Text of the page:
Don’t Be Judgemental

This is mentioned above, so how does one remove or wrangle into submission their judgy thoughts? This takes practice and the successful coach has judgment under wraps. If you’re struggling with judgment as a new coach I would invite you to think about what things could bring judgment into the session and like mentioned above, there may be some internal work for you. Even the most seasoned coaches may be tempted with judgment, but they have learned how to hold sacred space for their client and practice emotional intelligence in their coaching. Think about it, if you were the client and your coach allowed judgment to enter the space, how trusting would you feel to continue?  


We look at our clients as competent and whole, therefore capable of solving their own problems. Whatever happens in a coaching session, it is their responsibility to move it forward and we are in no form accountable for that. In practice this means that they will have to do the work and not depend on us to move on: none of their actions, including reminding them about what they decided to do and when, should involve us as main or background actors.

Show Empathy

Empathy; sometimes it may seem like a buzzword. Of course people should have empathy for what someone is going through. Sometimes empathy gets confused with sympathy. Brené Brown has a wonderful video about Empathy that is a must see. After you watch the video, take a moment to reflect about where you are in your ability to show empathy. Can you hold sacred space for and with your client as they explore their depths, their truths?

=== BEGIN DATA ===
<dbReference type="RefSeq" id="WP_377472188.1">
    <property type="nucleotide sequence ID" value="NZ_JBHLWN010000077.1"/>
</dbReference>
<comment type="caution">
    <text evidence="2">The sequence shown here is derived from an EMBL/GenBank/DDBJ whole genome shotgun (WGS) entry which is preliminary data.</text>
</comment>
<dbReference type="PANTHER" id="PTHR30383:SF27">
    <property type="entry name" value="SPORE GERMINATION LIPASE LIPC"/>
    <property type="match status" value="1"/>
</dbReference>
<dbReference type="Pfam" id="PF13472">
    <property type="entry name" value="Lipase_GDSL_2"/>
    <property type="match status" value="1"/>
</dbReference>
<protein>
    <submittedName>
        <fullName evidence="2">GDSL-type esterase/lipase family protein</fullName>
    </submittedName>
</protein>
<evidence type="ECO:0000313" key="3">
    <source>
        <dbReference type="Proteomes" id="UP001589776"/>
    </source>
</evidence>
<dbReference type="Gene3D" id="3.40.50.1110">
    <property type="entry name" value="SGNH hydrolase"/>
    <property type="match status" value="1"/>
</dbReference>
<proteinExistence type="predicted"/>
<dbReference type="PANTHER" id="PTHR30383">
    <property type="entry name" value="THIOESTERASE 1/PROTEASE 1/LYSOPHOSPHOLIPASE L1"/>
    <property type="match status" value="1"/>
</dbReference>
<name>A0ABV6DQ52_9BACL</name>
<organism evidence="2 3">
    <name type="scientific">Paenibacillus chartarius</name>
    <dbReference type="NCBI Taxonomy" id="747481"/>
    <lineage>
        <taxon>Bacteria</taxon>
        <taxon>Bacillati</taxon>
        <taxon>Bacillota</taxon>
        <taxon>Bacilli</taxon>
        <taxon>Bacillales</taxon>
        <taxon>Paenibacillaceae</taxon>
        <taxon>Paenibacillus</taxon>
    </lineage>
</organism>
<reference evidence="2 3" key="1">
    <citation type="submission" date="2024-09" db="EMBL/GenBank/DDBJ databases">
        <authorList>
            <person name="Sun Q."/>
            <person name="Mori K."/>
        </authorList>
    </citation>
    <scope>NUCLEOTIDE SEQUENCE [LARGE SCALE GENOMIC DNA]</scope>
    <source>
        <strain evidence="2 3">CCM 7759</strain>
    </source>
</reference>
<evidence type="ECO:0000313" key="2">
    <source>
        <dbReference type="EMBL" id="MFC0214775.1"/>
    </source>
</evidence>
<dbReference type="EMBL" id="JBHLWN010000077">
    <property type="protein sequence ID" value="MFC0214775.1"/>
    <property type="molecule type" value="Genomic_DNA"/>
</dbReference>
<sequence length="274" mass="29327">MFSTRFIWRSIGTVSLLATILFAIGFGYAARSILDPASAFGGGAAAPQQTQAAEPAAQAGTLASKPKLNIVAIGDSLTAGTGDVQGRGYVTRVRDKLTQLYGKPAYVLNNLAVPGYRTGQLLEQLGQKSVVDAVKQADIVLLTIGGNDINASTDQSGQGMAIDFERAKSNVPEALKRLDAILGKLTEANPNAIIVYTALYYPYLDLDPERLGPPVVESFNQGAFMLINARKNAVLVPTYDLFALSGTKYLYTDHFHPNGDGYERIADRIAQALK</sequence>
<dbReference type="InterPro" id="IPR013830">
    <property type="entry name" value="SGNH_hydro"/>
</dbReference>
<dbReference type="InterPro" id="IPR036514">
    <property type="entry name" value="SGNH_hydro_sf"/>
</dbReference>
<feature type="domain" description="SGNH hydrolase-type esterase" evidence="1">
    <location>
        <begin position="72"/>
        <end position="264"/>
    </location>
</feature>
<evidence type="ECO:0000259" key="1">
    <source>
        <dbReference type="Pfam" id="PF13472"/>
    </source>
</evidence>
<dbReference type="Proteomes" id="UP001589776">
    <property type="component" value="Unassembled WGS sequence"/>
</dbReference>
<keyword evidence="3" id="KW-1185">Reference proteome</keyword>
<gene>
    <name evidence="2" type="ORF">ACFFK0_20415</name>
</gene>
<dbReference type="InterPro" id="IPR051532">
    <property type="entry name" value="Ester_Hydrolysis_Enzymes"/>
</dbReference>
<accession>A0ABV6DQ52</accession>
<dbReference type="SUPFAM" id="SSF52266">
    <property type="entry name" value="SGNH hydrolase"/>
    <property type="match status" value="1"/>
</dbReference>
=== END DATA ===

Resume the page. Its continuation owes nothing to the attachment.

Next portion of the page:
Establish Your Credibility

Establishing credibility, like trust, in a coaching relationship, isn’t just immediate. One way to show ourselves as credible is to embrace and live within the ICF Core Competencies of coaching. If we can develop ourselves as coaches with these competencies as our guiding light, we bring truth to our credibility and trust can be born. How well do you know these competencies?  What do they look like lived in your everyday life as a coach?  Take a competency a week and make it a part of your life and you’ll begin to see a difference in how you coach.

If you want to explore further how to build a coaching relationship, you can read more in our article.

If you want to improve the way you build trust in a coaching engagement, this is one of the core skills we teach in our advanced course Deepening Conversations. Don’t miss it!